Marshall, in dissent, said the decision "validates the federalization of broad areas of state common law of frauds, and it approves the displacement of well-established federal remedial provisions."
A person or company now can be guilty of racketeering and subject to triple damages for the "mere two instances" of committing fraud through the mail or wire within 10 years, Marshall wrote.
The decision, he added, "virtually eliminates decades of legislative and judicial development of private civil remedies under the federal securities laws," because plaintiffs who would have trouble suing under those laws can instead sue under RICO.
The majority opinion was signed by, in addition to White, Chief Justice Warren E. Burger and Justices William H. Rehnquist, John Paul Stevens, and Sandra Day O'Connor.
Marshall's 24-page dissent was joined by Justices William J. Brennan Jr., Harry A. Blackmun, and Lewis F. Powell Jr. Powell also filed a separate dissent saying that "it defies rational belief, particularly in light of the legislative history, that Congress intended this far-reaching result."
In a second case, American National Bank and Trust Co. of Chicago v. Haroco Inc., the court upheld a decision by a federal appeals court in Chicago saying that RICO could be used by a borrower of a bank loan who alleged he was fraudulently charged excessive interest rates.
The case began in 1983 after a district court in Illinois dismissed a RICO suit brought by several businesses that had borrowed millions of dollars betweeen 1979 and 1981 and claimed to have been defrauded by the American National Bank and Trust Co. of Chicago.
The borrowers claimed that the bank was guilty of violating RICO because although it had claimed to set interest fees on the loans according to the prime rate, it had actually misrepresented the prime rate and charged excessive interest.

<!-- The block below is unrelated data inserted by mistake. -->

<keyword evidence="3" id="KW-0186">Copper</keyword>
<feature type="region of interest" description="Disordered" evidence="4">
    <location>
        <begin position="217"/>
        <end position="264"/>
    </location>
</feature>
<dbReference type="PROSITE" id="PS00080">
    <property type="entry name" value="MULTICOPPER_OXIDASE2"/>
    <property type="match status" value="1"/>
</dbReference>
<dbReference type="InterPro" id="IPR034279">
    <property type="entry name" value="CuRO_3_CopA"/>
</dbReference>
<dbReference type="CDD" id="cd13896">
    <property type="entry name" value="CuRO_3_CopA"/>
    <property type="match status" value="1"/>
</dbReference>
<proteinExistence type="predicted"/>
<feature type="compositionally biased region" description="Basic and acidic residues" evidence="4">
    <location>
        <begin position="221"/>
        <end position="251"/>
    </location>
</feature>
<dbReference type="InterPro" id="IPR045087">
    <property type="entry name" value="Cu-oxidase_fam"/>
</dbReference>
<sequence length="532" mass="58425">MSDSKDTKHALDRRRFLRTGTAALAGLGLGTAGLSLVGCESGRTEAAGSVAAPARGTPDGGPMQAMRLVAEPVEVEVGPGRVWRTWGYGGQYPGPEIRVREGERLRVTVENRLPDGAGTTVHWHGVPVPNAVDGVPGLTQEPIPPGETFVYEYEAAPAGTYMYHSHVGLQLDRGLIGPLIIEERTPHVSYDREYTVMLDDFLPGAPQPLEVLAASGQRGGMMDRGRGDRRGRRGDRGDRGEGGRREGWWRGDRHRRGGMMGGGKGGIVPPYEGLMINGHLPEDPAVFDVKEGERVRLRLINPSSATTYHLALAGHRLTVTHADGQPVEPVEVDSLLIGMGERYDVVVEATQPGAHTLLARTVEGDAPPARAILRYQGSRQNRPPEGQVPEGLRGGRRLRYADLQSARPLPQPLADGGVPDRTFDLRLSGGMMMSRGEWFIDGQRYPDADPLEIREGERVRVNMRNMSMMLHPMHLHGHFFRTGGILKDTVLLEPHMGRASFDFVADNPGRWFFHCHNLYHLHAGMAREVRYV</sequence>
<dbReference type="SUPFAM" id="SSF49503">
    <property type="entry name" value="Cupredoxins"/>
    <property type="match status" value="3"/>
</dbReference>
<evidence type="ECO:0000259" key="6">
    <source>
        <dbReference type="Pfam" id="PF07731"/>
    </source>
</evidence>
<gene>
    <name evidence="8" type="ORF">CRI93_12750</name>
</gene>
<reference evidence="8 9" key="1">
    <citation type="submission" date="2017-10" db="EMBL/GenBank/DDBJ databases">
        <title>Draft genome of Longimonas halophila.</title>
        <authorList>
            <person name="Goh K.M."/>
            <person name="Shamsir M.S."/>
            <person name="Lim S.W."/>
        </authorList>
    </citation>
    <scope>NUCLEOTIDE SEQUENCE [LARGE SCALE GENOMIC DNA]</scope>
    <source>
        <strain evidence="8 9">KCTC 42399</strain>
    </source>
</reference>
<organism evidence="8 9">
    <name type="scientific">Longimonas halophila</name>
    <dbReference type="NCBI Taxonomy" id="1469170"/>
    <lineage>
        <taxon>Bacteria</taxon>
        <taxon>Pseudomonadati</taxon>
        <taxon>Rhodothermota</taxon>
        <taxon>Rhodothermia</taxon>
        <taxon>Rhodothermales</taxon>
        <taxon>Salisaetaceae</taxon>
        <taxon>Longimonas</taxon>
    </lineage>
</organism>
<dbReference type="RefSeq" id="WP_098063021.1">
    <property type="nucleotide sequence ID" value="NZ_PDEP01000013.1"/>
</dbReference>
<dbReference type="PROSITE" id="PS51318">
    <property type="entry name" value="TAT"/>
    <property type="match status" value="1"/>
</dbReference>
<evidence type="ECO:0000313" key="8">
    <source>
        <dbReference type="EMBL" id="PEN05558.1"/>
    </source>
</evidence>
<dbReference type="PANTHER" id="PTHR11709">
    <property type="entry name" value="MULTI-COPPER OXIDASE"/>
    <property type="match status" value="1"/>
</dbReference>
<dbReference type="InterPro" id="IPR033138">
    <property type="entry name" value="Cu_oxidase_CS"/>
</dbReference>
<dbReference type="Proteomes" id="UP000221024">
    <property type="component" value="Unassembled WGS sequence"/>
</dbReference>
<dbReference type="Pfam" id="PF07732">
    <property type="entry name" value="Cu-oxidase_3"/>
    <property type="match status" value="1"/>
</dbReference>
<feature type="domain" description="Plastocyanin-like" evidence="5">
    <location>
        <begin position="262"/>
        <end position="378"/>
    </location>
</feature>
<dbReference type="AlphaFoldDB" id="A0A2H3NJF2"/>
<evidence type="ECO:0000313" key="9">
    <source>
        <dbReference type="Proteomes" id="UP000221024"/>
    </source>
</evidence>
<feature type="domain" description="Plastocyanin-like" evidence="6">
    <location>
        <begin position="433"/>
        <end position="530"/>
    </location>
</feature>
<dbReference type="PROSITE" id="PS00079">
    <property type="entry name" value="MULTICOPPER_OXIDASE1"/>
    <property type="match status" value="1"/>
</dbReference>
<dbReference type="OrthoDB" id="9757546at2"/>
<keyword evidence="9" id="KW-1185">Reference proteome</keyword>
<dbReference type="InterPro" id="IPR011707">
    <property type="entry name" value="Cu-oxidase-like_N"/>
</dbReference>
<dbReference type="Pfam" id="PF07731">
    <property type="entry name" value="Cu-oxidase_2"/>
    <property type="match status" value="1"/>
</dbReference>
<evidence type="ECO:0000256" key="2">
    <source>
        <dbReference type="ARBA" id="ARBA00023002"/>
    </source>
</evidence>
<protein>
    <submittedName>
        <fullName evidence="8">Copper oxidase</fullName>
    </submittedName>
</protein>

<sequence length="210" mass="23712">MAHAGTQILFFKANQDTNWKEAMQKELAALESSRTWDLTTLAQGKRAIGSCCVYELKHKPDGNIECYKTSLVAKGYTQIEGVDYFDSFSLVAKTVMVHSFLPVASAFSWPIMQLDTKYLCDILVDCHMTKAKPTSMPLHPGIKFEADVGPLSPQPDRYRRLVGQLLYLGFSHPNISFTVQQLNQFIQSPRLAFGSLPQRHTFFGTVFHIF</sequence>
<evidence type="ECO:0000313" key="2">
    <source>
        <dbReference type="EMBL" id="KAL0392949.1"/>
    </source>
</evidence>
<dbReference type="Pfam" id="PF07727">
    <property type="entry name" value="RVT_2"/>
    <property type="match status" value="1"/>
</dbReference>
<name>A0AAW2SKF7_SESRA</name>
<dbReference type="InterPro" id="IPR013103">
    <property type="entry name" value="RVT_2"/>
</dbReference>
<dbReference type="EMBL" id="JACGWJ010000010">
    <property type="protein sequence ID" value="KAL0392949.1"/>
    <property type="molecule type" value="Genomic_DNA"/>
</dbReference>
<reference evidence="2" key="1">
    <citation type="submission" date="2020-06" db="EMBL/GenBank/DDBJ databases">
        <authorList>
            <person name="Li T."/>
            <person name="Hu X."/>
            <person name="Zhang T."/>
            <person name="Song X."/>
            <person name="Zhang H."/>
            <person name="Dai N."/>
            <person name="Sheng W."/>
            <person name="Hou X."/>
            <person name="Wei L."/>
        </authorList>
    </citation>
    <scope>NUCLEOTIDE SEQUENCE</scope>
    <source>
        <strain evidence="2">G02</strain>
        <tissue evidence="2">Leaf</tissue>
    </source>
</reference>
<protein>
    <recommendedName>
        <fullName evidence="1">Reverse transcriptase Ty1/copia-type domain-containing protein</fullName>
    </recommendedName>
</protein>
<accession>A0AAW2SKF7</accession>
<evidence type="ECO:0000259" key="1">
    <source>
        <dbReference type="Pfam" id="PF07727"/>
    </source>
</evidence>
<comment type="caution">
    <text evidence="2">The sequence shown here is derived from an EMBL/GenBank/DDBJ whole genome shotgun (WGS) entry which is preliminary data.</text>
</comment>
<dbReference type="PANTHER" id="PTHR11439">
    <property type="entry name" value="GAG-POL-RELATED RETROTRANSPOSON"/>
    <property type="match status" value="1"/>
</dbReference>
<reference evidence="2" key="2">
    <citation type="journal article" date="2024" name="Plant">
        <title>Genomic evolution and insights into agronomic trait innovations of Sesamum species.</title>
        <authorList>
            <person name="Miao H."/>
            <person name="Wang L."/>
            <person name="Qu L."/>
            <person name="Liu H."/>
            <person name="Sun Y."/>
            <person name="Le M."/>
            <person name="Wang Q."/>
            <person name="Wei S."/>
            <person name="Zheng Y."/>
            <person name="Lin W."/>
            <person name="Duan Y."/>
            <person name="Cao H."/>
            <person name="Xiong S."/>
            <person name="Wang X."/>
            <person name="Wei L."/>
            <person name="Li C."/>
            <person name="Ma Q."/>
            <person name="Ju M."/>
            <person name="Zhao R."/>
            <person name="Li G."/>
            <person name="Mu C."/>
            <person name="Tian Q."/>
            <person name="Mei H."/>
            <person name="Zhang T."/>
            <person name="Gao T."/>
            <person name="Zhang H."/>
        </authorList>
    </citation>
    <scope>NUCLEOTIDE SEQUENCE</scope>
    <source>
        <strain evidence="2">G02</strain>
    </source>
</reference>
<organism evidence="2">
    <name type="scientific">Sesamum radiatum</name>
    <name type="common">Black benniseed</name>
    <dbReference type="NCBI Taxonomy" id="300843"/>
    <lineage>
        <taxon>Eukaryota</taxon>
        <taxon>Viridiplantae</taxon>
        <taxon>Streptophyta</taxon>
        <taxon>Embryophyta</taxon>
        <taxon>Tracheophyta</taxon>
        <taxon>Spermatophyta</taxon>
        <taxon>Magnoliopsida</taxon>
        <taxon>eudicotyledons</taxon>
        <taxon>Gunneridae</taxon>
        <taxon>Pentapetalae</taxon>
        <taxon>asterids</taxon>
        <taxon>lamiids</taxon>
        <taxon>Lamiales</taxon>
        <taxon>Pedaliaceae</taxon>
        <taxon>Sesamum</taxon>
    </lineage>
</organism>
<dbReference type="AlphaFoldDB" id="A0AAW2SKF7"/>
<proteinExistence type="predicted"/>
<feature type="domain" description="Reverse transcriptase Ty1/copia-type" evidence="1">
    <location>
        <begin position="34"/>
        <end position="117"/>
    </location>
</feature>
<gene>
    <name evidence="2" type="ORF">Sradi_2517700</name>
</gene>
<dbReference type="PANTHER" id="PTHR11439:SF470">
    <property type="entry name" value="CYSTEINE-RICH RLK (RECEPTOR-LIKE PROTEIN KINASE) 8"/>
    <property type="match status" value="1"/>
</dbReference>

The 7th U.S. Circuit Court of Appeals in Chicago reversed the district court, ruling that it erred in holding that a RICO case could be brought only if the businesses could show evidence of injury "distinct" from their fraud claims.
The Supreme Court in a three-page unsigned opinion yesterday affirmed the appeals court and said that it is unnecessary to show that the plaintiff suffered a distinct injury.
Marshall dissented, citing his opinion in Sedima.
Although both cases decided yesterday concerned the narrower issues of what restrictions could be imposed on plaintiffs bringing civil RICO suits, the stakes were higher.
Legal scholars had observed beforehand that the justices could effectively kill civil RICO litigation by adopting a prior-conviction requirement or sharply curtail its effectiveness by requiring a separate injury distinct from that caused by the prior offense.
The RICO legislation originated in 1967, when a presidential commission recommended legislation to curtail organized crime. After numerous attempts, Congress passed RICO in 1970. Modeled after antitrust laws, it provided for triple damages in civil lawsuits as a way of encouraging "a private attorney general."
At issue before the court was the statute's language making it illegal for a person or business to conduct its affairs "through a pattern of racketeering activity." In recent years, that provision was increasingly employed in frauds not generally associated with organized crimes.
According to an American Bar Association survey cited by the Supreme Court, 270 civil RICO cases have been filed in federal courts since the 1970s. Last year, the courts had decided 43 percent of them. The year before, they had decided 33 percent, and in 1982, they had ruled on 13 percent.